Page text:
This fruitless Canadian introduction is completely covered with pink buds that open to fragrant white flowers in spring. It has bright green, shiny foliage and good heat tolerance. Spring Snow was a breakthrough fruitless variety that does not produce any crabapples at all.
You’ll love this tree all year-long. Spring Snow Crabapple features a crisp, clean, and classic upright oval form. It can be used in many different ways throughout your landscape.
After the yummy-smelling, white spring blooms are done, the tree develops shiny, bright green leaves. You’ll enjoy their refreshing shade all summer long.
The foliage turns yellow in the fall making a bright harvest shade for seasonal decoration. And this hardy flowered Crabapple is one of the best ornamental trees for winter interest. The erect branches catch the snow for a marvelous sight in winter.
Best grown in medium moisture, well-drained, acidic loams in full sun. Adapts to a wide range of soils. Established trees have some drought tolerance. Although some flowers may be lost, it is best to prune this tree as needed in late winter. Spring pruning should be avoided as it produces fresh, open cuts where fireblight bacterium can enter. The only pruning that should be done is to carefully train lower branches, or to remove any crossing or damaged branches. Prune it while it’s dormant in late winter.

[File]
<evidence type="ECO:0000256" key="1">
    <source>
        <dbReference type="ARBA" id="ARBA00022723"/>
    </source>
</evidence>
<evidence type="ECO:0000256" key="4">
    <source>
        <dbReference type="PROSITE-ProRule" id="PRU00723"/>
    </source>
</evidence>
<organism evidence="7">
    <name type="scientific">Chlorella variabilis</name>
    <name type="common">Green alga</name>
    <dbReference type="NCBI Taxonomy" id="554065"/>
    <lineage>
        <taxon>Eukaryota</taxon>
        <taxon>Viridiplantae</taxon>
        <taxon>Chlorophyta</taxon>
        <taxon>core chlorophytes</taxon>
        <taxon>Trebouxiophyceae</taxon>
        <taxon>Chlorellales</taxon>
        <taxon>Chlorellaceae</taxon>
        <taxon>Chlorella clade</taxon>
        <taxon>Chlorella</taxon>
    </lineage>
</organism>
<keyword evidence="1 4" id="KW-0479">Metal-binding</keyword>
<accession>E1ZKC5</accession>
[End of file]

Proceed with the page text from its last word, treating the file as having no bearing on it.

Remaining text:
‘Spring Snow’ is a dense, upright, white-flowered crabapple that typically matures over time to 20-25’ tall by 15-20′ wide. This is a fruitless crabapple. Single, fragrant, white flowers bloom in spring (April in St. Louis). Ovate bright green leaves (to 3” long) turn yellow in fall. ‘Spring Snow’ was discovered growing in Parkside, Saskatchewan in 1963. A U.S. Plant Patent was issued in 1966.